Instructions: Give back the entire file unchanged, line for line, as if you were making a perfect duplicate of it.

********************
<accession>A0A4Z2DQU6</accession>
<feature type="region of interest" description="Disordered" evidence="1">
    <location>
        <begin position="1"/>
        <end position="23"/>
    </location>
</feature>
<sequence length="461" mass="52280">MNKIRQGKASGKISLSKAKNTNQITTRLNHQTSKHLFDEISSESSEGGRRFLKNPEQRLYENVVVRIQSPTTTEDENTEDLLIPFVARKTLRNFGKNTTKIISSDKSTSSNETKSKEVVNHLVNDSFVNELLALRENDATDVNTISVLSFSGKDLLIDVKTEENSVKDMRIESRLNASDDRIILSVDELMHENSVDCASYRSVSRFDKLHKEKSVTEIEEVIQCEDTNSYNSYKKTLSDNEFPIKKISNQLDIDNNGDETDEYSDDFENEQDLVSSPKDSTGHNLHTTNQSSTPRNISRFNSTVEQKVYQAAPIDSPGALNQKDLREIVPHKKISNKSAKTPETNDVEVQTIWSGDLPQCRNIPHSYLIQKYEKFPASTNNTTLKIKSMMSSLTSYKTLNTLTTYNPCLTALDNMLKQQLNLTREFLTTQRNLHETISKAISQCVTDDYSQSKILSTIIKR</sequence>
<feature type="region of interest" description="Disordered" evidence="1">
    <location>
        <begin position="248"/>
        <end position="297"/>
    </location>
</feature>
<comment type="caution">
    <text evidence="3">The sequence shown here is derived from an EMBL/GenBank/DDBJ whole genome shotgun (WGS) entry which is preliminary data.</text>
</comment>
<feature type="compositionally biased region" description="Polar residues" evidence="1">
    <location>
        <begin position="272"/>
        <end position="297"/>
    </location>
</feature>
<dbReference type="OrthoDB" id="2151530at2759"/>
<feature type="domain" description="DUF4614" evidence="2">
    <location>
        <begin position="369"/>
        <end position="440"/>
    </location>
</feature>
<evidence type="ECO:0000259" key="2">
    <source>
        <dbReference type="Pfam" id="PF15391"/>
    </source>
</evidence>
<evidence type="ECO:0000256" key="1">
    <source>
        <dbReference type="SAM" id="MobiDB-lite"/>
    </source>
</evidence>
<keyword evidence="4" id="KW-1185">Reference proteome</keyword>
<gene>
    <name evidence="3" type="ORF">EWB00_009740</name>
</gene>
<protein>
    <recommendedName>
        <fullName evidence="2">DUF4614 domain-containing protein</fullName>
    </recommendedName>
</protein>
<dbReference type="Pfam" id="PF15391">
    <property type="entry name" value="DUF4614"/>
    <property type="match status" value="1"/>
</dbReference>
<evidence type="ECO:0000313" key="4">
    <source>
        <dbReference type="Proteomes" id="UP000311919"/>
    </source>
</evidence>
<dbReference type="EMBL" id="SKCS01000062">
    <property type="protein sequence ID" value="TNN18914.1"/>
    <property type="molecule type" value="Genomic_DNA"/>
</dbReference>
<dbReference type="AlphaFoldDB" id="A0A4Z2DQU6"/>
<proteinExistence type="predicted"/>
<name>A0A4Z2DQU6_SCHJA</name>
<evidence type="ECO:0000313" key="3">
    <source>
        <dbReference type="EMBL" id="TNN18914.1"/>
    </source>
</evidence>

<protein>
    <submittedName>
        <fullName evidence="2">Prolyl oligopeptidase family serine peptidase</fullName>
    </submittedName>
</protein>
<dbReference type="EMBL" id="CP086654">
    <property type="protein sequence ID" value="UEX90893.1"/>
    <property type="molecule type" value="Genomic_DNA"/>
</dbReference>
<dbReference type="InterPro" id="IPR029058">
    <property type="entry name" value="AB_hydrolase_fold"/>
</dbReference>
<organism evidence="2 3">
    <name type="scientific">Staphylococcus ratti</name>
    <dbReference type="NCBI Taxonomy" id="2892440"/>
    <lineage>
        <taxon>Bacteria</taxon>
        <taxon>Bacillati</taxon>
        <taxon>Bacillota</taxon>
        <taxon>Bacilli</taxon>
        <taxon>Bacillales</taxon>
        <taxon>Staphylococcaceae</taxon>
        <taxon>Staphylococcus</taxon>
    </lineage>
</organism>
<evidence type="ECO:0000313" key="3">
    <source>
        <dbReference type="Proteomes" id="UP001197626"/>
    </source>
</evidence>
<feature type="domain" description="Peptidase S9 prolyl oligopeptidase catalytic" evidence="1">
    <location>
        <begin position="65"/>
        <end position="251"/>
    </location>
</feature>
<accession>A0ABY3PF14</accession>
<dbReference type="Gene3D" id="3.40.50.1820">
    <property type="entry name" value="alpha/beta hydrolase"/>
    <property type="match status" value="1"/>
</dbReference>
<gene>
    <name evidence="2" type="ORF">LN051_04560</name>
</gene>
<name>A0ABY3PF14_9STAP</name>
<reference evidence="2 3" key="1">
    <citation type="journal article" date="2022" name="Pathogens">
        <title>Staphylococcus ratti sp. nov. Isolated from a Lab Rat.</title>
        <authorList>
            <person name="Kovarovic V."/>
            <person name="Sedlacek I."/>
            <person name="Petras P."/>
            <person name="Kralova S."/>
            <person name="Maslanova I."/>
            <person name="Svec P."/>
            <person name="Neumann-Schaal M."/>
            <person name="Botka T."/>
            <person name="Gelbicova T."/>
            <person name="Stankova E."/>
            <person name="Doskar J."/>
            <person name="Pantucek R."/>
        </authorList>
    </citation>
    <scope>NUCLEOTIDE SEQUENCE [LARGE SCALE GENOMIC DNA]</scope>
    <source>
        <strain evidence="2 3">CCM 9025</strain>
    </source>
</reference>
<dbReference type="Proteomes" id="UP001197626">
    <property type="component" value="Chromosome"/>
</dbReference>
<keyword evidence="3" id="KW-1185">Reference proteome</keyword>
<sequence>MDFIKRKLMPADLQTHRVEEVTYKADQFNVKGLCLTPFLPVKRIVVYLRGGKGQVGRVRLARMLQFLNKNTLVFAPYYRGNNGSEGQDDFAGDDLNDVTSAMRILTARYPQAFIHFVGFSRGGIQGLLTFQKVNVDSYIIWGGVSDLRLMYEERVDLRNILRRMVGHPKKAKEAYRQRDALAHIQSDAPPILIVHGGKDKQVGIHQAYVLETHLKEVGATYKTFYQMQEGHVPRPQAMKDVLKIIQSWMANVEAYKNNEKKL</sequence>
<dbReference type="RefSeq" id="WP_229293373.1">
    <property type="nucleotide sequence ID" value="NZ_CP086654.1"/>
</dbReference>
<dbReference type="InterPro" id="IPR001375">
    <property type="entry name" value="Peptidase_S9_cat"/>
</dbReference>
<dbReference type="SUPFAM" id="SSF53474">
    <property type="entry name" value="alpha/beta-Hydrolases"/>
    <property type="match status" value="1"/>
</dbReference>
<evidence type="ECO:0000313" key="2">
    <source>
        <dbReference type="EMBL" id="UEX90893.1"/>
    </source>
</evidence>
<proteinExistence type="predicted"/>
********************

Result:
<accession>A0A4Z2DQU6</accession>
<feature type="region of interest" description="Disordered" evidence="1">
    <location>
        <begin position="1"/>
        <end position="23"/>
    </location>
</feature>
<sequence length="461" mass="52280">MNKIRQGKASGKISLSKAKNTNQITTRLNHQTSKHLFDEISSESSEGGRRFLKNPEQRLYENVVVRIQSPTTTEDENTEDLLIPFVARKTLRNFGKNTTKIISSDKSTSSNETKSKEVVNHLVNDSFVNELLALRENDATDVNTISVLSFSGKDLLIDVKTEENSVKDMRIESRLNASDDRIILSVDELMHENSVDCASYRSVSRFDKLHKEKSVTEIEEVIQCEDTNSYNSYKKTLSDNEFPIKKISNQLDIDNNGDETDEYSDDFENEQDLVSSPKDSTGHNLHTTNQSSTPRNISRFNSTVEQKVYQAAPIDSPGALNQKDLREIVPHKKISNKSAKTPETNDVEVQTIWSGDLPQCRNIPHSYLIQKYEKFPASTNNTTLKIKSMMSSLTSYKTLNTLTTYNPCLTALDNMLKQQLNLTREFLTTQRNLHETISKAISQCVTDDYSQSKILSTIIKR</sequence>
<feature type="region of interest" description="Disordered" evidence="1">
    <location>
        <begin position="248"/>
        <end position="297"/>
    </location>
</feature>
<comment type="caution">
    <text evidence="3">The sequence shown here is derived from an EMBL/GenBank/DDBJ whole genome shotgun (WGS) entry which is preliminary data.</text>
</comment>
<feature type="compositionally biased region" description="Polar residues" evidence="1">
    <location>
        <begin position="272"/>
        <end position="297"/>
    </location>
</feature>
<dbReference type="OrthoDB" id="2151530at2759"/>
<feature type="domain" description="DUF4614" evidence="2">
    <location>
        <begin position="369"/>
        <end position="440"/>
    </location>
</feature>
<evidence type="ECO:0000259" key="2">
    <source>
        <dbReference type="Pfam" id="PF15391"/>
    </source>
</evidence>
<evidence type="ECO:0000256" key="1">
    <source>
        <dbReference type="SAM" id="MobiDB-lite"/>
    </source>
</evidence>
<keyword evidence="4" id="KW-1185">Reference proteome</keyword>
<gene>
    <name evidence="3" type="ORF">EWB00_009740</name>
</gene>
<protein>
    <recommendedName>
        <fullName evidence="2">DUF4614 domain-containing protein</fullName>
    </recommendedName>
</protein>
<dbReference type="Pfam" id="PF15391">
    <property type="entry name" value="DUF4614"/>
    <property type="match status" value="1"/>
</dbReference>
<evidence type="ECO:0000313" key="4">
    <source>
        <dbReference type="Proteomes" id="UP000311919"/>
    </source>
</evidence>
<dbReference type="EMBL" id="SKCS01000062">
    <property type="protein sequence ID" value="TNN18914.1"/>
    <property type="molecule type" value="Genomic_DNA"/>
</dbReference>
<dbReference type="AlphaFoldDB" id="A0A4Z2DQU6"/>
<proteinExistence type="predicted"/>
<name>A0A4Z2DQU6_SCHJA</name>
<evidence type="ECO:0000313" key="3">
    <source>
        <dbReference type="EMBL" id="TNN18914.1"/>
    </source>
</evidence>

<protein>
    <submittedName>
        <fullName evidence="2">Prolyl oligopeptidase family serine peptidase</fullName>
    </submittedName>
</protein>
<dbReference type="EMBL" id="CP086654">
    <property type="protein sequence ID" value="UEX90893.1"/>
    <property type="molecule type" value="Genomic_DNA"/>
</dbReference>
<dbReference type="InterPro" id="IPR029058">
    <property type="entry name" value="AB_hydrolase_fold"/>
</dbReference>
<organism evidence="2 3">
    <name type="scientific">Staphylococcus ratti</name>
    <dbReference type="NCBI Taxonomy" id="2892440"/>
    <lineage>
        <taxon>Bacteria</taxon>
        <taxon>Bacillati</taxon>
        <taxon>Bacillota</taxon>
        <taxon>Bacilli</taxon>
        <taxon>Bacillales</taxon>
        <taxon>Staphylococcaceae</taxon>
        <taxon>Staphylococcus</taxon>
    </lineage>
</organism>
<evidence type="ECO:0000313" key="3">
    <source>
        <dbReference type="Proteomes" id="UP001197626"/>
    </source>
</evidence>
<feature type="domain" description="Peptidase S9 prolyl oligopeptidase catalytic" evidence="1">
    <location>
        <begin position="65"/>
        <end position="251"/>
    </location>
</feature>
<accession>A0ABY3PF14</accession>
<dbReference type="Gene3D" id="3.40.50.1820">
    <property type="entry name" value="alpha/beta hydrolase"/>
    <property type="match status" value="1"/>
</dbReference>
<gene>
    <name evidence="2" type="ORF">LN051_04560</name>
</gene>
<name>A0ABY3PF14_9STAP</name>
<reference evidence="2 3" key="1">
    <citation type="journal article" date="2022" name="Pathogens">
        <title>Staphylococcus ratti sp. nov. Isolated from a Lab Rat.</title>
        <authorList>
            <person name="Kovarovic V."/>
            <person name="Sedlacek I."/>
            <person name="Petras P."/>
            <person name="Kralova S."/>
            <person name="Maslanova I."/>
            <person name="Svec P."/>
            <person name="Neumann-Schaal M."/>
            <person name="Botka T."/>
            <person name="Gelbicova T."/>
            <person name="Stankova E."/>
            <person name="Doskar J."/>
            <person name="Pantucek R."/>
        </authorList>
    </citation>
    <scope>NUCLEOTIDE SEQUENCE [LARGE SCALE GENOMIC DNA]</scope>
    <source>
        <strain evidence="2 3">CCM 9025</strain>
    </source>
</reference>
<dbReference type="Proteomes" id="UP001197626">
    <property type="component" value="Chromosome"/>
</dbReference>
<keyword evidence="3" id="KW-1185">Reference proteome</keyword>
<sequence>MDFIKRKLMPADLQTHRVEEVTYKADQFNVKGLCLTPFLPVKRIVVYLRGGKGQVGRVRLARMLQFLNKNTLVFAPYYRGNNGSEGQDDFAGDDLNDVTSAMRILTARYPQAFIHFVGFSRGGIQGLLTFQKVNVDSYIIWGGVSDLRLMYEERVDLRNILRRMVGHPKKAKEAYRQRDALAHIQSDAPPILIVHGGKDKQVGIHQAYVLETHLKEVGATYKTFYQMQEGHVPRPQAMKDVLKIIQSWMANVEAYKNNEKKL</sequence>
<dbReference type="RefSeq" id="WP_229293373.1">
    <property type="nucleotide sequence ID" value="NZ_CP086654.1"/>
</dbReference>
<dbReference type="InterPro" id="IPR001375">
    <property type="entry name" value="Peptidase_S9_cat"/>
</dbReference>
<dbReference type="SUPFAM" id="SSF53474">
    <property type="entry name" value="alpha/beta-Hydrolases"/>
    <property type="match status" value="1"/>
</dbReference>
<evidence type="ECO:0000313" key="2">
    <source>
        <dbReference type="EMBL" id="UEX90893.1"/>
    </source>
</evidence>
<proteinExistence type="predicted"/>